Re: -CURRENT compilation time

From: Warner Losh <imp_at_bsdimp.com>
Date: Wed, 8 Sep 2021 08:24:59 -0600
On Wed, Sep 8, 2021, 6:52 AM Stefan Esser <se_at_freebsd.org> wrote:

> Am 08.09.21 um 10:57 schrieb David Chisnall:
> > On 07/09/2021 18:02, Stefan Esser wrote:
> >> Wouldn't this break META_MODE?
> >
> > I have never managed to get META_MODE to work but my understanding is
> that
> > META_MODE is addressing a problem that doesn't really exist in any other
> build
> > system that I've used: that dependencies are not properly tracked.
>
> META_MODE allows for complex interdependencies. They are no issue in the
> GPL/Linux world, since components are not integrated in the same way as
> has been practice in BSD for many decades.
>
> > When I do a build of LLVM with the upstream build system with no
> changes, it
> > takes Ninja approximately a tenth of a second to stat all of the
> relevant files
> > and tell me that I have no work to do.  META_MODE apparently lets the
> FreeBSD
> > build system extract these dependencies and do something similar, but
> it's not
> > enabled by default and it's difficult to make work.
>
> I tend to disagree on the last 5 words of your last sentence.
>
> It took me just a few seconds to activate, and it has worked without fault
> since.
>
> There are only 2 trivial steps. But it is easy to miss the fact, that
> WITH_META_MODE has to be added to /etc/src-env.conf, not /etc/src.conf:
>
> 1) Add "WITH_META_MODE=yes" to /etc/src-env.conf (create file, if it does
>    not exist)
>
> 2) Add "device filemon" to your kernel configuration or to the kld_load
>    variable in /etc/rc.conf to load the kernel module
>
> (The kernel module can of course also be manually loaded at any time.)
>
> >> I'd rather be able to continue building the world within a few minutes
> >> (generally much less than 10 minutes, as long as there is no major LLVM
> >> upgrade) than have a faster LLVM build and then a slower build of the
> world ...
> >
> > The rest of this thread has determined that building LLVM accounts for
> half of
> > the build time in a clean FreeBSD build.  LLVM's CMake is not a great
> example:
> > it has been incrementally improved since CMake 2.8 and doesn't yet use
> any of
> > the modern CMake features that allow encapsulating targets and providing
> import
> > / export configurations.
>
> The build of LLVM is skipped if META_MODE is enabled, except if there
> really was a change to some LLVM header that causes a complete rebuild.
>
> A further speed-up can be had with ccache, but I found that it does not
> seem to make that much of a difference on my system.
>
> > In spite of that, it generates a ninja file that compiles *significantly*
> > faster than the bmake-based system in FreeBSD.  In other projects that
> I've
> > worked on with a similar-sized codebase to FreeBSD that use CMake +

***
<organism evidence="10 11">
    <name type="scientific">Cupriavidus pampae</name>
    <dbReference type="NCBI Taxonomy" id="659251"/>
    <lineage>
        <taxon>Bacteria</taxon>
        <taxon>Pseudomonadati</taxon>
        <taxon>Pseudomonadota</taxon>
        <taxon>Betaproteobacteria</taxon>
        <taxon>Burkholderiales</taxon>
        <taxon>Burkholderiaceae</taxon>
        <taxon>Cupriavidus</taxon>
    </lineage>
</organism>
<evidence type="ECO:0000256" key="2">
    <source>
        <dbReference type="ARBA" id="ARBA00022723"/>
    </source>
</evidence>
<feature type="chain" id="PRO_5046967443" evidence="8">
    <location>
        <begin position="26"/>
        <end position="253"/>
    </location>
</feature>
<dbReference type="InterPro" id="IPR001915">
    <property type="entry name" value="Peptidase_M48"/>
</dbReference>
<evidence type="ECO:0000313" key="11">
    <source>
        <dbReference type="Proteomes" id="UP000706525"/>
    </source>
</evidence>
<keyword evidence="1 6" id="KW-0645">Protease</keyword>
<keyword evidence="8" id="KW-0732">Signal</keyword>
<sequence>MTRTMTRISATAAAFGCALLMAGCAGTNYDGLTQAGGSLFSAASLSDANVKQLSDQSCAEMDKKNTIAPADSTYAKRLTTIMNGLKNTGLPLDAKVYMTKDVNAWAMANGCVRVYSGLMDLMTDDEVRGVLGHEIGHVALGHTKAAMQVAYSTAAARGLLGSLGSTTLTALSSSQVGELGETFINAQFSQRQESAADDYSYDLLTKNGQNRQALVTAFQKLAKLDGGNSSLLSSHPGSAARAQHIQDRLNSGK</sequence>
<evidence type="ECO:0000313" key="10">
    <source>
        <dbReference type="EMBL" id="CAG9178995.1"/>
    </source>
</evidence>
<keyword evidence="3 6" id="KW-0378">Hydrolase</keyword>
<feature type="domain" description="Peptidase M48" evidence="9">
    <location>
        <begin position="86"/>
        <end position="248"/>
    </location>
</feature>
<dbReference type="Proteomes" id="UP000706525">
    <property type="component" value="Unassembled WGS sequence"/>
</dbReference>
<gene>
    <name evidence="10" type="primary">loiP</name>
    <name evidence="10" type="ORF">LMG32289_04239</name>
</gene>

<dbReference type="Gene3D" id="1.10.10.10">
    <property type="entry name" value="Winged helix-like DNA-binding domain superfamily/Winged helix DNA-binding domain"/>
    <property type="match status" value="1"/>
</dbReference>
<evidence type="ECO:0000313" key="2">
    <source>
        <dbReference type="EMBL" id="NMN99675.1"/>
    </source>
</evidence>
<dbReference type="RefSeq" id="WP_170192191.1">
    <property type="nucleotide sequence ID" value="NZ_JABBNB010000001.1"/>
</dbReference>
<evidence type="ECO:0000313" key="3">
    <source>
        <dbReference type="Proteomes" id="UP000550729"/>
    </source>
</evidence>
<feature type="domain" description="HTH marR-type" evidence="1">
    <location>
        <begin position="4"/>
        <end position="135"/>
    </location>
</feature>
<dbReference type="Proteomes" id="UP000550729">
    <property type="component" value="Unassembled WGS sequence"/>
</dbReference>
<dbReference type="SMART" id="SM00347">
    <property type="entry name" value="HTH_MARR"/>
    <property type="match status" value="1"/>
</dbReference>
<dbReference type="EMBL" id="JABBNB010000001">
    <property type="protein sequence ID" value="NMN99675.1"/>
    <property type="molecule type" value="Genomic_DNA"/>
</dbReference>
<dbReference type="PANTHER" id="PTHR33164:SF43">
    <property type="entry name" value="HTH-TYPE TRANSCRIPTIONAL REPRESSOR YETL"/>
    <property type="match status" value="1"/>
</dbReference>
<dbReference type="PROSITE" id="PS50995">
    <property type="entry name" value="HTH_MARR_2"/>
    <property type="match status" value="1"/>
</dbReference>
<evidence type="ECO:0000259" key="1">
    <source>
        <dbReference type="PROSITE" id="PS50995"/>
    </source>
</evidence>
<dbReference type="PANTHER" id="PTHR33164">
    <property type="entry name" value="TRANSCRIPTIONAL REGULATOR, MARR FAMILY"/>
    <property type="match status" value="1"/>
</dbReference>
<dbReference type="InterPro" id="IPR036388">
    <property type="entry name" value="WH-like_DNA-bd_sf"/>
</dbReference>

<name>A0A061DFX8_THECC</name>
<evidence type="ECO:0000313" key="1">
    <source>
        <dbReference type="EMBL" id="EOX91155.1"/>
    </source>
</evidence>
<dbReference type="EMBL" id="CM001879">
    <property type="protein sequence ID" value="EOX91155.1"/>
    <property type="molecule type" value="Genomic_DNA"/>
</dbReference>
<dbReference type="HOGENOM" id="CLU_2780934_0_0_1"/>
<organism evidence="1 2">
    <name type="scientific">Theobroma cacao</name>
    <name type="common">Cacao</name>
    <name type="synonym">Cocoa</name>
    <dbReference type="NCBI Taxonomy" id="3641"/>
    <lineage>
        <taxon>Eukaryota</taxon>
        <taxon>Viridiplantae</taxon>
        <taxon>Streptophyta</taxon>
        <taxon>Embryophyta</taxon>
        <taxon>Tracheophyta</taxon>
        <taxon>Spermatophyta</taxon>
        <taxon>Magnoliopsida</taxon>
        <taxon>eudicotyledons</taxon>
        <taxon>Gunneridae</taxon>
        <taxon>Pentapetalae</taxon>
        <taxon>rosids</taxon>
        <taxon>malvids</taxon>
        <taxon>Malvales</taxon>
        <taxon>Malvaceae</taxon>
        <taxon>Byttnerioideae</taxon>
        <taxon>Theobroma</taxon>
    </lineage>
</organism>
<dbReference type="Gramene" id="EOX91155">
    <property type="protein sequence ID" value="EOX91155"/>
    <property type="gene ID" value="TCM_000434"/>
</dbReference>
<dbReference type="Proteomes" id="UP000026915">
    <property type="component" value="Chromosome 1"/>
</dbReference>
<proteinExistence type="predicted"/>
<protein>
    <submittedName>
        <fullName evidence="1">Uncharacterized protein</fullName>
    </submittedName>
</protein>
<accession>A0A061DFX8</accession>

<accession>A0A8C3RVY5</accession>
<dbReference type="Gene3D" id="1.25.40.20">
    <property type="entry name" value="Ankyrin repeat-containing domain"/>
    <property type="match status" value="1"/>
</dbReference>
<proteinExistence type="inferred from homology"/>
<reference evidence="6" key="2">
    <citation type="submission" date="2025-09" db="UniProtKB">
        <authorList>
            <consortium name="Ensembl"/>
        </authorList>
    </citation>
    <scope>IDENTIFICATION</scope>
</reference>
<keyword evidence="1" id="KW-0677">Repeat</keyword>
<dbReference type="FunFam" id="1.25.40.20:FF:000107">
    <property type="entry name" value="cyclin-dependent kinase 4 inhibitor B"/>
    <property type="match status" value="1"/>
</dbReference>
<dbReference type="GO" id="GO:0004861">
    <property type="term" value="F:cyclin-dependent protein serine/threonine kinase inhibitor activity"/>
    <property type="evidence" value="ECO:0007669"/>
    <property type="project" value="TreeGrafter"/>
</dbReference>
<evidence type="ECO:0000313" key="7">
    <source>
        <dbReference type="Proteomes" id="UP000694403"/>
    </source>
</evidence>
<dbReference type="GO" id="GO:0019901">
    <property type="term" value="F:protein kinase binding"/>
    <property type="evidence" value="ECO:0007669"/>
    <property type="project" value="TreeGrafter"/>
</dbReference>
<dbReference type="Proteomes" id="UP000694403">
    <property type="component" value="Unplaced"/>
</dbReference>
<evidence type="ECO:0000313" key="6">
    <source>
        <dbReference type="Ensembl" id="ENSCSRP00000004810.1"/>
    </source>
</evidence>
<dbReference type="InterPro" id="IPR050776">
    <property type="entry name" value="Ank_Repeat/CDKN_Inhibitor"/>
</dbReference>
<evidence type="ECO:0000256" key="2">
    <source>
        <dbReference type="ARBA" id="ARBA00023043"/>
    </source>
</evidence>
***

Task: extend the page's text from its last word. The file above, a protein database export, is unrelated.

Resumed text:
> Ninja, I've
> > never had the same problems with build speed that I have with FreeBSD.
>
> Possible, but if I watch the LLVM build with top or systat, I see that
> all my cores are busy, nearly throughout the full build. There are two
> methods that could theoretically speed-up the build:
>
> 1) make use of idle CPU cores
>
> 2) reduce the number of object files to build
>
> I do not see that there is much potential for 1), since there is a high
> degree of parallelism:
>
> >>> World build completed on Wed Sep  1 13:40:14 CEST 2021
> >>> World built in 99 seconds, ncpu: 32, make -j32
> --------------------------------------------------------------
>        98.69 real       741.61 user       234.55 sys
>
> >>> World build completed on Thu Sep  2 23:22:04 CEST 2021
> >>> World built in 98 seconds, ncpu: 32, make -j32
> --------------------------------------------------------------
>        98.34 real       780.41 user       228.67 sys
>
> >>> World build completed on Fri Sep  3 19:09:39 CEST 2021
> >>> World built in 165 seconds, ncpu: 32, make -j32
> --------------------------------------------------------------
>       164.84 real      1793.62 user       241.11 sys
>
> >>> World build completed on Sun Sep  5 20:23:29 CEST 2021
> >>> World built in 135 seconds, ncpu: 32, make -j32
> --------------------------------------------------------------
>       135.59 real       695.45 user       214.76 sys
>
> >>> World build completed on Mon Sep  6 21:10:44 CEST 2021
> >>> World built in 478 seconds, ncpu: 32, make -j32
> --------------------------------------------------------------
>       479.22 real     11374.40 user       474.19 sys
>
> >>> World build completed on Wed Sep  8 11:51:03 CEST 2021
> >>> World built in 652 seconds, ncpu: 32, make -j32
> --------------------------------------------------------------
>       652.14 real     17857.03 user       753.41 sys
>
> Calculating "(user + sys) / real" I get factors between 10 (in case
> of only minor changes) to 28 for larger recompiles (e.g. if lots
> of source files depend on an updated header), with 32 the theoretical
> limit for all cores continuously active during the build.
>
> META_MODE does not understand that updated build tools do not always
> require a full rebuild, but special cases have been added to the
> Makefile to reduce the number of unnecessary rebuilds.
>
> > Working on LLVM, I generally spend well under 10% of my time either